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Browns’ offensive snap counts, stats, and notes: Week 3

Cleveland’s offense showed some signs of progress, but it wasn’t a dominant effort on that side of the ball.

Tennessee Titans v Cleveland Browns Photo by Jason Miller/Getty Images

Below, we analyze the snap counts and stats on offense for the Cleveland Browns’ Week 3 game against the Tennessee Titans.

Week 3 Offensive Snap Counts

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Pos Player Plays % Stats
QB Deshaun Watson 66 93% 27-of-33 (81.8%) for 289 yards, 2 TD. 4 rushes, 16 yards.
QB Dorian Thompson-Robinson 5 7% No stats registered.
Pos Player Plays % Stats
RB Jerome Ford 40 56% 10 carries, 18 yards (1.8 YPC), 1 TD. 2 catches, 33 yards (3 targets), 1 TD.
RB Kareem Hunt 14 20% 5 carries, 13 yards (2.6 YPC). 2 catches, 22 yards (3 targets).
RB Pierre Strong 8 11% 6 carries, 27 yards (4.5 YPC).
Pos Player Plays % Stats
WR Donovan Peoples-Jones 63 89% 3 catches, 49 yards (4 targets).
WR Elijah Moore 57 80% 9 catches, 49 yards (9 targets). 1 fumble. 3 rushes, -1 yard.
WR Amari Cooper 54 76% 7 catches, 116 yards (8 targets), 1 TD.
WR Marquise Goodwin 5 7% 1 rush, 1 yard.
WR David Bell 10 14% No stats registered.
WR Cedric Tillman 11 15% No stats registered.
Pos Player Plays % Stats
TE David Njoku 52 73% 4 catches, 20 yards (4 targets).
TE Harrison Bryant 25 35% 2 rushes, 4 yards.
TE Jordan Akins 13 18% No stats registered.
Pos Player Plays % Stats
OL Jedrick Wills 71 100%
OL Joel Bitonio 71 100%
OL Ethan Pocic 71 100%
OL Wyatt Teller 71 100%
OL Dawand Jones 71 100%
OL Michael Dunn 2 3%
OL Nick Harris 1 1%
  • QB: My assessment of Deshaun Watson is that I’m happier with his accuracy, and he produced a very nice and efficient statistical line. There is still plenty to work on:

    (1) The lateral pass while in the grasp was dumb, and a risk not necessary at any point, let alone when the defense was as dominant as it was.
    (2) Ball placement is still an issue. Maybe that’s not the type of quarterback that Watson is. I always praised a guy like Josh McCown for having picture-perfect ball placement.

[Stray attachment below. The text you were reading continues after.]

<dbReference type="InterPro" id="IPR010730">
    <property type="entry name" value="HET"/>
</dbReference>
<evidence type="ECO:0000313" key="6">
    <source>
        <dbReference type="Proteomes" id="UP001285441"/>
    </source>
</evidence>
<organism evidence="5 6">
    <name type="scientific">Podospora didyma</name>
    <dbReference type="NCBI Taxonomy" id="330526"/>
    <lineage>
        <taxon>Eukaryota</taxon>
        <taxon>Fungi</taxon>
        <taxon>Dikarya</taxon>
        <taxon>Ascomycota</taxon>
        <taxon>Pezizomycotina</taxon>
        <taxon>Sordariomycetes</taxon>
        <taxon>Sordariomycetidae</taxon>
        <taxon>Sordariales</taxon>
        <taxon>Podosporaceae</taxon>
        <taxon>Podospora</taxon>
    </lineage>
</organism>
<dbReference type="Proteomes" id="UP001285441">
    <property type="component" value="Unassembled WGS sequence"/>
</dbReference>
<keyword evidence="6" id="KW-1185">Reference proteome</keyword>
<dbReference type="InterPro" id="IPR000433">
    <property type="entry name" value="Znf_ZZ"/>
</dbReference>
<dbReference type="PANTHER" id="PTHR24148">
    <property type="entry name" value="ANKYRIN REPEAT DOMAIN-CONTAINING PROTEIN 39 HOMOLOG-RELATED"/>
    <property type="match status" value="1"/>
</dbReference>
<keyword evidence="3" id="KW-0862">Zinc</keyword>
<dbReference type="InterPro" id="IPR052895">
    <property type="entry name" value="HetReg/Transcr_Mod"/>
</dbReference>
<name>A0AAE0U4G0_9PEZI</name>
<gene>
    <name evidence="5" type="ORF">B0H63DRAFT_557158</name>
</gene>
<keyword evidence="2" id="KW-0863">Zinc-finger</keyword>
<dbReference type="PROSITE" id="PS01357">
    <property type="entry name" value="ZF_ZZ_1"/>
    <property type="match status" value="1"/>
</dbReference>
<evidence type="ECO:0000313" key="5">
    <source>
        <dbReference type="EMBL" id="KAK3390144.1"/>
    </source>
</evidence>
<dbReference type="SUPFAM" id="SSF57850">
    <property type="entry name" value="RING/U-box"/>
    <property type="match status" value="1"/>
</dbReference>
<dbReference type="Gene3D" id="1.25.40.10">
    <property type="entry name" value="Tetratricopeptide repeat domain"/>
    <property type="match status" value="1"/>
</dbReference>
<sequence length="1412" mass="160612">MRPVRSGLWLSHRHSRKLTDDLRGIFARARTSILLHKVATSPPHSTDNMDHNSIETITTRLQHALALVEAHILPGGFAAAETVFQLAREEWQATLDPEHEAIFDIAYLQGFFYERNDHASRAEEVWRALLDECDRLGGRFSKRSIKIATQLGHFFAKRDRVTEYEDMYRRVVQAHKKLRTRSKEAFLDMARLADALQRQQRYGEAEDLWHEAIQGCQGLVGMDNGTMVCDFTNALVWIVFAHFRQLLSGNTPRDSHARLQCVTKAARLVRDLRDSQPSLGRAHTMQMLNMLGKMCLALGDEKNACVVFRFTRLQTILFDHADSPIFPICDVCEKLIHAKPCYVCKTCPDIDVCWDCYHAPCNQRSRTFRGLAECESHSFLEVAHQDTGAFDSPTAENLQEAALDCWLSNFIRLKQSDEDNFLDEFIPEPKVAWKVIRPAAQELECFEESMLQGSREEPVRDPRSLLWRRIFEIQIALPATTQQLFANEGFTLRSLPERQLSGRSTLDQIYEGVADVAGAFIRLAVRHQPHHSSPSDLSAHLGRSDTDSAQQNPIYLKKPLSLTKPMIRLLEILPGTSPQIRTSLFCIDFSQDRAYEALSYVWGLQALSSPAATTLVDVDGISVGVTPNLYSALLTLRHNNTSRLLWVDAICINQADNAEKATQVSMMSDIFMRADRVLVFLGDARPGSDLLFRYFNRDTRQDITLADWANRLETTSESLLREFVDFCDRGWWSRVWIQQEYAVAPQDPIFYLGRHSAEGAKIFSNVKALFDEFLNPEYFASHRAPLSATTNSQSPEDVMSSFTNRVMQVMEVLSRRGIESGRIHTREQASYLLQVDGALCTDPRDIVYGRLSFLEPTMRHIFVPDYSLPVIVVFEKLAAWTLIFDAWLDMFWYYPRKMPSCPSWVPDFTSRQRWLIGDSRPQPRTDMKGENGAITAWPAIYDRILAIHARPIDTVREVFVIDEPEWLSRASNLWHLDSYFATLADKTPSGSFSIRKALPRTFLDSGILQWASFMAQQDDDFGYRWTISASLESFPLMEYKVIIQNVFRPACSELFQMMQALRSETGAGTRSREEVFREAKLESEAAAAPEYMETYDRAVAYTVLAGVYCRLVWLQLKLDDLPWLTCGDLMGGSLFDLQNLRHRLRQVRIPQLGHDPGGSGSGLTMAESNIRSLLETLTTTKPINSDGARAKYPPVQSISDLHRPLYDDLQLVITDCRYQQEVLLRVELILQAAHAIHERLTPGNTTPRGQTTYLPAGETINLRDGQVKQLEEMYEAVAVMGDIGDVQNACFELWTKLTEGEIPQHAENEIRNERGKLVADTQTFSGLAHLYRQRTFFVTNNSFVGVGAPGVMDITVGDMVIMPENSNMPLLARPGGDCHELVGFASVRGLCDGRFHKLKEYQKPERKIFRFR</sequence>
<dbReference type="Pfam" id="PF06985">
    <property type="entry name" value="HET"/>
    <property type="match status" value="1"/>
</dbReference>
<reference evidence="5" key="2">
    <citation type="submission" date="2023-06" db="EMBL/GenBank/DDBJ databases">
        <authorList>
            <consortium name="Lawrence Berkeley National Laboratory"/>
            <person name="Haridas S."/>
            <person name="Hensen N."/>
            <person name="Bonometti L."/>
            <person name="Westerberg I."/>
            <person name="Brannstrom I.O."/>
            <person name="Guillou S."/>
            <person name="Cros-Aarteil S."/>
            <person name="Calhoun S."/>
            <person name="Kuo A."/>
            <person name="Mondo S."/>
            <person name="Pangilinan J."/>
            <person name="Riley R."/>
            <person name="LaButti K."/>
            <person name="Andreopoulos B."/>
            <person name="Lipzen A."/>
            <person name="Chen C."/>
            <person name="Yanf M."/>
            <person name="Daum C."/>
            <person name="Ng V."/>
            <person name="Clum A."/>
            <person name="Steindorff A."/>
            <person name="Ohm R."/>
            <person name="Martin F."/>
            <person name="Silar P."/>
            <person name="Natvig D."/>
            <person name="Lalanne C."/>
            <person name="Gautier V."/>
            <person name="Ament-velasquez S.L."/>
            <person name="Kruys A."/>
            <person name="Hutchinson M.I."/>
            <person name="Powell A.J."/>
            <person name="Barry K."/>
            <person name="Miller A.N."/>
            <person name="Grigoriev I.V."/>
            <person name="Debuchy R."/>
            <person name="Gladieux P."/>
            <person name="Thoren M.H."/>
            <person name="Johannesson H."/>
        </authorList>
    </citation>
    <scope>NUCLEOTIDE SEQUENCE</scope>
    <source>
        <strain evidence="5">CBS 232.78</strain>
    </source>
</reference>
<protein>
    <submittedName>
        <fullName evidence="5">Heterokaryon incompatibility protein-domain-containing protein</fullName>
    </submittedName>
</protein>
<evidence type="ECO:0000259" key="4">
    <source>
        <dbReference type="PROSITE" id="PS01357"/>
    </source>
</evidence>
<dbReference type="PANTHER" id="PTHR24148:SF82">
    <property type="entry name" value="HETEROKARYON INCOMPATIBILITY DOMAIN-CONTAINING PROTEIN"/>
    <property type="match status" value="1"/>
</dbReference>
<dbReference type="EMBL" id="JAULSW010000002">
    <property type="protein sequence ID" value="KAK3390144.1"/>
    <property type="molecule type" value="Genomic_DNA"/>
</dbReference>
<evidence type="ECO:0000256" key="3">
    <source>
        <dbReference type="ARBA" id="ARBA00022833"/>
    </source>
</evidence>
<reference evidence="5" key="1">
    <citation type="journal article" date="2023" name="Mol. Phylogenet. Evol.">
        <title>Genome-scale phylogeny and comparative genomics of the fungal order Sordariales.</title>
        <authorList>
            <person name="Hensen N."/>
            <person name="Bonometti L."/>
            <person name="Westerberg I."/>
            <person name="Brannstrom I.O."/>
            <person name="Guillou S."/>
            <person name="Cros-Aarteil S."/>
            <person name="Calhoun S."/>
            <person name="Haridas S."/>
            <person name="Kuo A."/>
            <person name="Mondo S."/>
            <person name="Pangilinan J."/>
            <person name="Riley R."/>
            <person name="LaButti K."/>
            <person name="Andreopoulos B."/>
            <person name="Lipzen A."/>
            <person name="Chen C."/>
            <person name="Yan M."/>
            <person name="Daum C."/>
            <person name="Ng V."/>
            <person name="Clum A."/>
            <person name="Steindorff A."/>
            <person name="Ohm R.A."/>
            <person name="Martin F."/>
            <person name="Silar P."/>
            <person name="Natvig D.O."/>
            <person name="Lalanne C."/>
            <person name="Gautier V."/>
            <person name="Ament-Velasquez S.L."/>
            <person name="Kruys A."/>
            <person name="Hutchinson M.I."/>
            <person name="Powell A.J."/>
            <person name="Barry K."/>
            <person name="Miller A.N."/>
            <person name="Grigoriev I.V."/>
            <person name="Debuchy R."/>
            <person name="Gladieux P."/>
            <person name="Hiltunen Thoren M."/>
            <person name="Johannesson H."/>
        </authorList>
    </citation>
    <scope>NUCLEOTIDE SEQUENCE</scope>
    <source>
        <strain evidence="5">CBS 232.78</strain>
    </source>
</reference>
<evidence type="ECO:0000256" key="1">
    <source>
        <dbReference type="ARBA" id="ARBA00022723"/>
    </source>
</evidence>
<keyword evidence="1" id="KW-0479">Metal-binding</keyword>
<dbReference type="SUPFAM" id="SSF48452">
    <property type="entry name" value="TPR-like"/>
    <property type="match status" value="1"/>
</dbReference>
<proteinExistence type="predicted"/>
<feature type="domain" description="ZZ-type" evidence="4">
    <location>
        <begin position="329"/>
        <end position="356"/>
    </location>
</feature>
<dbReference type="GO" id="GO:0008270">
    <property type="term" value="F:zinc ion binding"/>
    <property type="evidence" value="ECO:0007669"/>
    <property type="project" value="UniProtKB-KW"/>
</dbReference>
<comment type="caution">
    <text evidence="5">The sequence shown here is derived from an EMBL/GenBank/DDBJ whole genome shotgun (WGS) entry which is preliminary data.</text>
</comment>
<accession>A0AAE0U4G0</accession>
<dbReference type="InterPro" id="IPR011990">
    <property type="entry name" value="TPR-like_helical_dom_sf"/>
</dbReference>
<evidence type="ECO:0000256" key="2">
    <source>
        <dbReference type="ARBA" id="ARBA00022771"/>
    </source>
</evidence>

(3) The Titans had some lapses in coverage on both of Watson’s touchdown passes. It reminded me of last year’s game against the Commanders, when the touchdown passes weren’t anything spectacular from Watson — any quarterback would’ve gotten six on those plays.

I’m not trying to only levy criticism. He made several solid throws downfield to Amari Cooper, as well as a nice back shoulder throw in the bucket to Donovan Peoples-Jones. Watson also shrugged off several pass rushes early in the game to either throw the ball away, or still gain yardage. This game was a step in the right direction, hopefully. Watson was the Browns’ second-highest graded player on offense, per PFF (74.6).

  • RB: We knew the Titans’ run defense was solid heading into the game, so I didn’t expect yardage to come in bunches. I said before the game that I hoped Cleveland would throw more as part of their gameplan. Despite that, 44% of the team’s plays were rushes. I thought it was a nice balance by Kevin Stefanski to not over-do the run, but still use it to help spring a few nice plays along the edge, and shorten some situations — even a 2nd-and-8 helps those passing downs. Jerome Ford scored two touchdowns, and Kareem Hunt was an energetic player for the team and the crowd.
  • WR: We are seeing the best of Amari Cooper. My one criticism of him last year was that he was near the league lead in dropped passes, but that hasn’t been an issue thus far. He is using his body position to perfection to shield off defenders; he is using his route running to get free on some plays; and he also was robbed of another touchdown yesterday. Donovan Peoples-Jones was involved more than the previous games, which was good to see that trust factor still preserved. Elijah Moore caught all 9 passes thrown to him. I support the way the team is utilizing him, but I feel like I’m a tad underwhelmed with Moore’s open-field running instincts through three games. He also fumbled, leading to the Titans’ only points of the game.
  • TE: Who had Harrison Bryant being 2-of-2 on quarterbacks sneaks on their bingo card? The team is not utilizing Jordan Akins nearly as much as I anticipated, and two tight end sets are not a priority this year. David Njoku had 4 catches for 20 yards, but it still sucks that the team can’t seem to find a way to throw him the ball downfield — everything is a pass at the line of scrimmage, with him running for yards afterward. Bryant (75.1) was the Browns’ highest-graded player on offense.
  • OL: According to PFF, Dawand Jones did not allow a pressure in his 37 pass blocking snaps. Jones (65.3) and C Ethan Pocic (64.3) received the fourth- and fifth-highest grades from PFF on offense.